There is no clear evidence that echinacea can prevent or cure the common cold.
There seems to be some weak positive effects, but these are inconsistent.
Despite the lack of evidence, there are plenty of people that insist it works for them during the cold season. If this is you and you don't experience side effects, then it's likely a safe choice.
Just know that there are other ways to prevent or treat the common cold that aren't so pricey.
Reposted with permission from our media associate Diet vs Disease.
California is bracing for rare January wildfires this week amid damaging Santa Ana winds coupled with unusually hot and dry winter weather.
High winds, gusting up to 80- to 90 miles per hour in some parts of the state, are expected to last through Wednesday evening. Nearly the entire state has been in a drought for months, according to the U.S. Drought Monitor, which, alongside summerlike temperatures, has left vegetation dry and flammable.
Utilities Southern California Edison and PG&E, which serves the central and northern portions of the state, warned it may preemptively shut off power to hundreds of thousands of customers to reduce the risk of electrical fires sparked by trees and branches falling on live power lines. The rare January fire conditions come on the heels of the worst wildfire season ever recorded in California, as climate change exacerbates the factors causing fires to be more frequent and severe.
California is also experiencing the most severe surge of COVID-19 cases since the beginning of the pandemic, with hospitals and ICUs over capacity and a stay-at-home order in place. Wildfire smoke can increase the risk of adverse health effects due to COVID, and evacuations forcing people to crowd into shelters could further spread the virus.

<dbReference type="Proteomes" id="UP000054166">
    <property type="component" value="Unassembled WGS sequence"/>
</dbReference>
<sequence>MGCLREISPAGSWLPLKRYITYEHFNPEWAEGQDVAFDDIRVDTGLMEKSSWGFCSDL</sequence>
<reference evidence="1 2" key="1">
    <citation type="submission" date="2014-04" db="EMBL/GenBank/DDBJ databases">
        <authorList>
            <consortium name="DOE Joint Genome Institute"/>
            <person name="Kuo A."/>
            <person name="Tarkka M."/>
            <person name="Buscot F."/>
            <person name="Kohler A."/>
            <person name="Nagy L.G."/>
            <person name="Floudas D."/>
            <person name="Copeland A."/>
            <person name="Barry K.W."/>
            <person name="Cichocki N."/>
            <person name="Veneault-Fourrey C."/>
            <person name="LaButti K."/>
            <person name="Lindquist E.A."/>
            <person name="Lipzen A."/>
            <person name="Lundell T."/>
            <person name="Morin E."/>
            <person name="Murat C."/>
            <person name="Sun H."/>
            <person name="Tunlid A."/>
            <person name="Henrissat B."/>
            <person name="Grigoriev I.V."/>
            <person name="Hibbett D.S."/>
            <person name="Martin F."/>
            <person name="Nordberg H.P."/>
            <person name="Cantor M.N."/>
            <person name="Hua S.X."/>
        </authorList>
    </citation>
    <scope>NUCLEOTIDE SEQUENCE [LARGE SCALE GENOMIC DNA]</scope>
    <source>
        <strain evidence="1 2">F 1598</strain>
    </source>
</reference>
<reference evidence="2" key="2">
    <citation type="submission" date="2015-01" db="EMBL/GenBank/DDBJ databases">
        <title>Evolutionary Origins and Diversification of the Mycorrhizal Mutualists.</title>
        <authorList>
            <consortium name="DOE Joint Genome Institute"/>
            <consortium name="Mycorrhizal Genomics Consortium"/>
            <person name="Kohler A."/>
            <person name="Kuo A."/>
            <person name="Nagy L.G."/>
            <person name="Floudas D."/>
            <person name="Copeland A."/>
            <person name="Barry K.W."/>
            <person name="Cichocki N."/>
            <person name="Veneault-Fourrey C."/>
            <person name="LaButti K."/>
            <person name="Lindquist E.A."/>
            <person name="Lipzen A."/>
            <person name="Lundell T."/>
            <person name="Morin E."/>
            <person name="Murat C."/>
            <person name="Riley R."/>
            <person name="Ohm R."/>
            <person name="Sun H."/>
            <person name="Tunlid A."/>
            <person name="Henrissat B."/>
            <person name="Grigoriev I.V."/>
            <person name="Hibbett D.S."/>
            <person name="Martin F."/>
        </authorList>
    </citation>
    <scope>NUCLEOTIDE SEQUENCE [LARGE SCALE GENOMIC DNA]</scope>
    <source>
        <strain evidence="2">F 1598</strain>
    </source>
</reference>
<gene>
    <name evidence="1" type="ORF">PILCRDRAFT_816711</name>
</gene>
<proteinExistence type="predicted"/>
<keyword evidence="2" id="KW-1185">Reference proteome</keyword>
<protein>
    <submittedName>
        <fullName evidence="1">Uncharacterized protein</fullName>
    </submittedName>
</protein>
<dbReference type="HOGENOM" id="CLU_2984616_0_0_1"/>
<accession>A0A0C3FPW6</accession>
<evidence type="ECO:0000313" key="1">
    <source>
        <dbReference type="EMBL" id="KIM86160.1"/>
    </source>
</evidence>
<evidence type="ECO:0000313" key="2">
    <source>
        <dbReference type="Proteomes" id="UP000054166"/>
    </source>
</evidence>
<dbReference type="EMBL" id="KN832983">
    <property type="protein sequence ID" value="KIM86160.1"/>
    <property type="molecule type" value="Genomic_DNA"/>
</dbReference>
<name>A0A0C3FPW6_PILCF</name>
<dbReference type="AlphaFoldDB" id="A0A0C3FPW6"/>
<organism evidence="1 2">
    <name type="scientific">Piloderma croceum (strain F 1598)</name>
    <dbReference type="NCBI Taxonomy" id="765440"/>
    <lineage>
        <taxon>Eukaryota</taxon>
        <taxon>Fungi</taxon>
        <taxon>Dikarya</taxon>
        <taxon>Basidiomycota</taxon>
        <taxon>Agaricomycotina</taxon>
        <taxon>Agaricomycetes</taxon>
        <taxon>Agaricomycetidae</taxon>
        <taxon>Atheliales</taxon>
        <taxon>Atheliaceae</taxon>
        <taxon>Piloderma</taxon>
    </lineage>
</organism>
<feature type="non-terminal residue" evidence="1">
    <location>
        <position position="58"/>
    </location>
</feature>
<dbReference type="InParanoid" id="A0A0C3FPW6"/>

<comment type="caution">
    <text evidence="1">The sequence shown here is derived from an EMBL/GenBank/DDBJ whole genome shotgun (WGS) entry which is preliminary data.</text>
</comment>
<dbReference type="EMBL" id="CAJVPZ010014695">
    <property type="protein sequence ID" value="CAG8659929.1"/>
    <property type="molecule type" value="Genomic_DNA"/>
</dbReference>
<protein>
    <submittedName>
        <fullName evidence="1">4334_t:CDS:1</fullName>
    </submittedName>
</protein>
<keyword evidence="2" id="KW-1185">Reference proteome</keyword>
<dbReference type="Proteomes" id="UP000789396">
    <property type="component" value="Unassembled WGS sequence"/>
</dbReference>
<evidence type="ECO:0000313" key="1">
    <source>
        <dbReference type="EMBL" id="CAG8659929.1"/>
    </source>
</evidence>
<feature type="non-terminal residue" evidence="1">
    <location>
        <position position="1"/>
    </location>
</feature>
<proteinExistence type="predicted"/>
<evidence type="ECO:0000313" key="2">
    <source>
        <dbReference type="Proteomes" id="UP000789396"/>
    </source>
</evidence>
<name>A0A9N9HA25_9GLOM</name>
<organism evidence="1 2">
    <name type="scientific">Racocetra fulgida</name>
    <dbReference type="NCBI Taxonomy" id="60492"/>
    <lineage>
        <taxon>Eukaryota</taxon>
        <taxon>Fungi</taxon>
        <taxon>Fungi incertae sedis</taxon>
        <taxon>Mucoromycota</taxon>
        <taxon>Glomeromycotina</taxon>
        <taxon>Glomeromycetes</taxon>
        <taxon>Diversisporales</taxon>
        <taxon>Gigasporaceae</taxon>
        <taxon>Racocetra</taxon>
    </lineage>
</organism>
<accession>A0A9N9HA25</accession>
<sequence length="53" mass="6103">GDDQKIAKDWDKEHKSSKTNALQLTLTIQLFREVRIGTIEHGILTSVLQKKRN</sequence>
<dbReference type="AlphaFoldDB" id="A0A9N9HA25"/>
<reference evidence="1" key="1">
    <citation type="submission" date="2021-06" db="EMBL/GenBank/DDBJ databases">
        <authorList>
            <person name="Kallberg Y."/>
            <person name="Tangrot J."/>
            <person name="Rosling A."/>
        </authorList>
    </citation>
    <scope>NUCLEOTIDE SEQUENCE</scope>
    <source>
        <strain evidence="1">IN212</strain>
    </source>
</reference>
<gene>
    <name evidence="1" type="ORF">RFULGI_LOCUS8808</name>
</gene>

As reported by AccuWeather:
In the atmosphere, air flows from high to low pressure. The setup into Wednesday is like having two giant atmospheric fans working as a team with one pulling and the other pushing the air in the same direction.
Normally, mountains to the north and east of Los Angeles would protect the downtown which sits in a basin. However, with the assistance of the offshore storm, there will be areas of gusty winds even in the L.A. Basin. The winds may get strong enough in parts of the basin to break tree limbs and lead to sporadic power outages and sparks that could ignite fires.
"Typically, Santa Ana winds stay out of downtown Los Angeles and the L.A. Basin, but this time, conditions may set up just right to bring 30- to 40-mph wind gusts even in those typically calm condition areas," said AccuWeather Senior Meteorologist Mike Doll.
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As the COVID-19 pandemic continues to keep most of Europe on pause, the EU aims for a breakthrough in its space program. The continent is seeking more than just a self-sufficient space industry competitive with China and the U.S.; the industry must also fit into the European Green Deal.
European satellites continue to provide data on climate change.